Back in 1988, Bob and Sally Couser leapt at the chance to buy the stately Davern farmhouse as soon as they saw it. The country-looking residence, one of the few remaining farmhouses in Ramsey County, sat on two acres in the heart of St. Paul's Highland Park neighborhood.
"It looked like a New England home with a very private setting," said Bob Couser. "It felt like you were out in the country."
They got the house and a mission: to restore the 1860s Italianate-style home to its original beauty.
When the Cousers moved in, the home's decor was dated. The couple tore out the lime green shag carpeting and, over the next two decades, refinished the floors and woodwork and painted or wallpapered every room. They also built a large kitchen addition for Sally, a gourmet cook, and worked with an interior designer to create a traditional style that complemented the home's century-old character.
"The home needed to be resuscitated and allow its rich history to live on," said Couser, a retired Children's Hospital doctor.
Couser, who also is a history buff, spent almost a year unearthing the home's past. He learned that William Davern, an Irish immigrant who served in Minnesota's first Legislature, built the simple wood structure on farmland where he grew wheat, oats and barley.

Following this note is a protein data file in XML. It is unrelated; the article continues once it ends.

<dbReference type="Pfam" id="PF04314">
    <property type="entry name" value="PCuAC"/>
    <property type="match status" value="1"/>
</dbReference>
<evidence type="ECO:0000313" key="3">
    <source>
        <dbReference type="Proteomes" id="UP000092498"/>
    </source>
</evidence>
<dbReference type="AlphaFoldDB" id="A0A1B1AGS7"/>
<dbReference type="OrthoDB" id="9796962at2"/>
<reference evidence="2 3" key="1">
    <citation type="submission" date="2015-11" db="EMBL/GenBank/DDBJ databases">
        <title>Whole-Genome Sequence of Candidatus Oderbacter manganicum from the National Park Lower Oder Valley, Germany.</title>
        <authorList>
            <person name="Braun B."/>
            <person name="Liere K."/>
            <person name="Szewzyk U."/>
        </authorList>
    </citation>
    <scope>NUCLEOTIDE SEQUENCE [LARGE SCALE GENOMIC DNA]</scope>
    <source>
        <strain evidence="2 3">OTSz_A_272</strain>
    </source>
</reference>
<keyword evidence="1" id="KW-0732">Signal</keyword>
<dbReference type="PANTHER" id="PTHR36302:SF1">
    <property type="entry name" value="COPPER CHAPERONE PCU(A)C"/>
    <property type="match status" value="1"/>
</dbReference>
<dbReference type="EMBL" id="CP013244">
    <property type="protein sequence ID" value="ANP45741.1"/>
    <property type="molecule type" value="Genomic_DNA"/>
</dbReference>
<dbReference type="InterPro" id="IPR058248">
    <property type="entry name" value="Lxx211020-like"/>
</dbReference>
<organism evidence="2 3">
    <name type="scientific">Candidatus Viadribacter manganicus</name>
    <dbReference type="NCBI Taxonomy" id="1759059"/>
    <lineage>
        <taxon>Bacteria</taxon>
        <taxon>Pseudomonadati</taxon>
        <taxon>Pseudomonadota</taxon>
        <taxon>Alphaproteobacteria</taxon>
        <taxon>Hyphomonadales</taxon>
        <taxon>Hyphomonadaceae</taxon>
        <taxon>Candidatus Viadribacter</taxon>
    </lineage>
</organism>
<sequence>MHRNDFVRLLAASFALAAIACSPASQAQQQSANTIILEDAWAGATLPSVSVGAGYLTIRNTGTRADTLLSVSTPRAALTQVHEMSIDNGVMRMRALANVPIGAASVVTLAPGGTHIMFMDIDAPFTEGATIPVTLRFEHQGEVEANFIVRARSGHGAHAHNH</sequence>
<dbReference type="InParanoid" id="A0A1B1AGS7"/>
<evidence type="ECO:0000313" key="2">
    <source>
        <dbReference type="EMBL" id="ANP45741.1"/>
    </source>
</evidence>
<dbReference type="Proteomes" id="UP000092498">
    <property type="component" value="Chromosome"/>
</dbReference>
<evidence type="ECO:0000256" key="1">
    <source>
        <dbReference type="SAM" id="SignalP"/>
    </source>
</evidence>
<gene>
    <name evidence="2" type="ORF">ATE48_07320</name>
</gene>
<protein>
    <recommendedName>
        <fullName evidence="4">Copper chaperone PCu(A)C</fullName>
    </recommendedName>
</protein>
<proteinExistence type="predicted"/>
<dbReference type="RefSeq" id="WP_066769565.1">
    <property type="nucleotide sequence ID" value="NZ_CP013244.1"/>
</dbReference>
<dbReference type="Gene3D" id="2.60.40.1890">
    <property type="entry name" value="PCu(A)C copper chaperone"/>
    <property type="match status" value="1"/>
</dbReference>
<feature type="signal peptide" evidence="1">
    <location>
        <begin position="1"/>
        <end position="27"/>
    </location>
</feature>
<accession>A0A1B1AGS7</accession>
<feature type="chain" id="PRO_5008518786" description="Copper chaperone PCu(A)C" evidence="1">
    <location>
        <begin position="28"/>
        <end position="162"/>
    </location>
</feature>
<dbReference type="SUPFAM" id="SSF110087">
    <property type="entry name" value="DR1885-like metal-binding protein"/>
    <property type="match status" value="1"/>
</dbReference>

In the late 1800s, the Daverns sold off some of the land, including a strip called Pike Island, for $72,000 in gold coins. (According to local lore, Davern buried the gold on his remaining property.) By the time he died in 1913, most of the 290 acres Davern had once owned were sold to build new homes in the budding Highland Park neighborhood.
The four different owners who followed the Daverns modified the home and expanded its footprint. In 1929, a two-story addition included the showy marble fireplace in the dining room. Today the well-preserved home, which had been added to the National Register of Historic Places, is just over 4,000 square feet and includes four bedrooms and three bathrooms.
The Ramsey County History Center published Couser's booklet about the Davern house in 1991.
"I wanted to pass on the history with the house," said Couser. "It's an important historical structure in St. Paul. The story of the Daverns mirrors the story of immigrants settling in Minnesota."
And now, he wants to pass on the house.
In 2008, Sally died. And Couser is ready for a smaller house that requires less upkeep.
"We planned all the remodeling projects together and had a wonderful time living here," he said. "With Sally gone, it's just a structure, not a home. I hope someone else can create memories."
Jane Austin McGrath of Coldwell Banker Burnet has the listing, 651-282-9625.